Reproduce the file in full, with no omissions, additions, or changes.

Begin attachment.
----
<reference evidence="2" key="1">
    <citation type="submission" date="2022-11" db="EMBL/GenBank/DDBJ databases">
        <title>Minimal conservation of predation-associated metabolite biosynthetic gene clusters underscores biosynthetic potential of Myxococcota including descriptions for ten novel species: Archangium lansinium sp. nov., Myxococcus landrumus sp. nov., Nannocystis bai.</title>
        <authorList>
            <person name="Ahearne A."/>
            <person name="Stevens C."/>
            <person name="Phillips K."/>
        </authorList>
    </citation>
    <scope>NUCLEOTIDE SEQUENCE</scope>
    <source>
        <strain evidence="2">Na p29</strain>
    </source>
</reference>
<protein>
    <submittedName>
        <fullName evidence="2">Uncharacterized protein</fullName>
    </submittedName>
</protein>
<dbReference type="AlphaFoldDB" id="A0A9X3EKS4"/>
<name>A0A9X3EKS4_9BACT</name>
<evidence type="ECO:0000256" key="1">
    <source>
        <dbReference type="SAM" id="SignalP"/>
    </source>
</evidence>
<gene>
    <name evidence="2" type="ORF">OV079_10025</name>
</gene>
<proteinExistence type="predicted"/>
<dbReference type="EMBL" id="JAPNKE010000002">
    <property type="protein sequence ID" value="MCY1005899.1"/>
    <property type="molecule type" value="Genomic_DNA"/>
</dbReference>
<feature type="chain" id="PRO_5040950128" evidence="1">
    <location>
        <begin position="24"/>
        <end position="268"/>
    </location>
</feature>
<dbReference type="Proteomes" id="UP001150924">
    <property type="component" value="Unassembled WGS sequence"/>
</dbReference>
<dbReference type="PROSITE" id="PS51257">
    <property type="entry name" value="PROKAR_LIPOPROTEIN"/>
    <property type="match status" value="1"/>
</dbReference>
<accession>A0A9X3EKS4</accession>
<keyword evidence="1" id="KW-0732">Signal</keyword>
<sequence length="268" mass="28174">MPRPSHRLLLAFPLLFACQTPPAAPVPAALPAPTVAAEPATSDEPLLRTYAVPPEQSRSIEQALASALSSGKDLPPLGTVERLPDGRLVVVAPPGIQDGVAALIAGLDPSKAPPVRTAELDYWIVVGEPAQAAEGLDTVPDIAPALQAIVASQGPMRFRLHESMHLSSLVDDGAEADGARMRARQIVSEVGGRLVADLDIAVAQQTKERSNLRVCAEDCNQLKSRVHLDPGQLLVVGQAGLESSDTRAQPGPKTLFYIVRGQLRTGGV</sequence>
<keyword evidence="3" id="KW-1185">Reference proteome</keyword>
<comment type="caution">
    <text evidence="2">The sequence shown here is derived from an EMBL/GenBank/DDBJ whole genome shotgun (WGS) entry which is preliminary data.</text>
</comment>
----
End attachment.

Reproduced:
<reference evidence="2" key="1">
    <citation type="submission" date="2022-11" db="EMBL/GenBank/DDBJ databases">
        <title>Minimal conservation of predation-associated metabolite biosynthetic gene clusters underscores biosynthetic potential of Myxococcota including descriptions for ten novel species: Archangium lansinium sp. nov., Myxococcus landrumus sp. nov., Nannocystis bai.</title>
        <authorList>
            <person name="Ahearne A."/>
            <person name="Stevens C."/>
            <person name="Phillips K."/>
        </authorList>
    </citation>
    <scope>NUCLEOTIDE SEQUENCE</scope>
    <source>
        <strain evidence="2">Na p29</strain>
    </source>
</reference>
<protein>
    <submittedName>
        <fullName evidence="2">Uncharacterized protein</fullName>
    </submittedName>
</protein>
<dbReference type="AlphaFoldDB" id="A0A9X3EKS4"/>
<name>A0A9X3EKS4_9BACT</name>
<evidence type="ECO:0000256" key="1">
    <source>
        <dbReference type="SAM" id="SignalP"/>
    </source>
</evidence>
<gene>
    <name evidence="2" type="ORF">OV079_10025</name>
</gene>
<proteinExistence type="predicted"/>
<dbReference type="EMBL" id="JAPNKE010000002">
    <property type="protein sequence ID" value="MCY1005899.1"/>
    <property type="molecule type" value="Genomic_DNA"/>
</dbReference>
<feature type="chain" id="PRO_5040950128" evidence="1">
    <location>
        <begin position="24"/>
        <end position="268"/>
    </location>
</feature>
<dbReference type="Proteomes" id="UP001150924">
    <property type="component" value="Unassembled WGS sequence"/>
</dbReference>
<dbReference type="PROSITE" id="PS51257">
    <property type="entry name" value="PROKAR_LIPOPROTEIN"/>
    <property type="match status" value="1"/>
</dbReference>
<accession>A0A9X3EKS4</accession>
<keyword evidence="1" id="KW-0732">Signal</keyword>
<sequence length="268" mass="28174">MPRPSHRLLLAFPLLFACQTPPAAPVPAALPAPTVAAEPATSDEPLLRTYAVPPEQSRSIEQALASALSSGKDLPPLGTVERLPDGRLVVVAPPGIQDGVAALIAGLDPSKAPPVRTAELDYWIVVGEPAQAAEGLDTVPDIAPALQAIVASQGPMRFRLHESMHLSSLVDDGAEADGARMRARQIVSEVGGRLVADLDIAVAQQTKERSNLRVCAEDCNQLKSRVHLDPGQLLVVGQAGLESSDTRAQPGPKTLFYIVRGQLRTGGV</sequence>
<keyword evidence="3" id="KW-1185">Reference proteome</keyword>
<comment type="caution">
    <text evidence="2">The sequence shown here is derived from an EMBL/GenBank/DDBJ whole genome shotgun (WGS) entry which is preliminary data.</text>
</comment>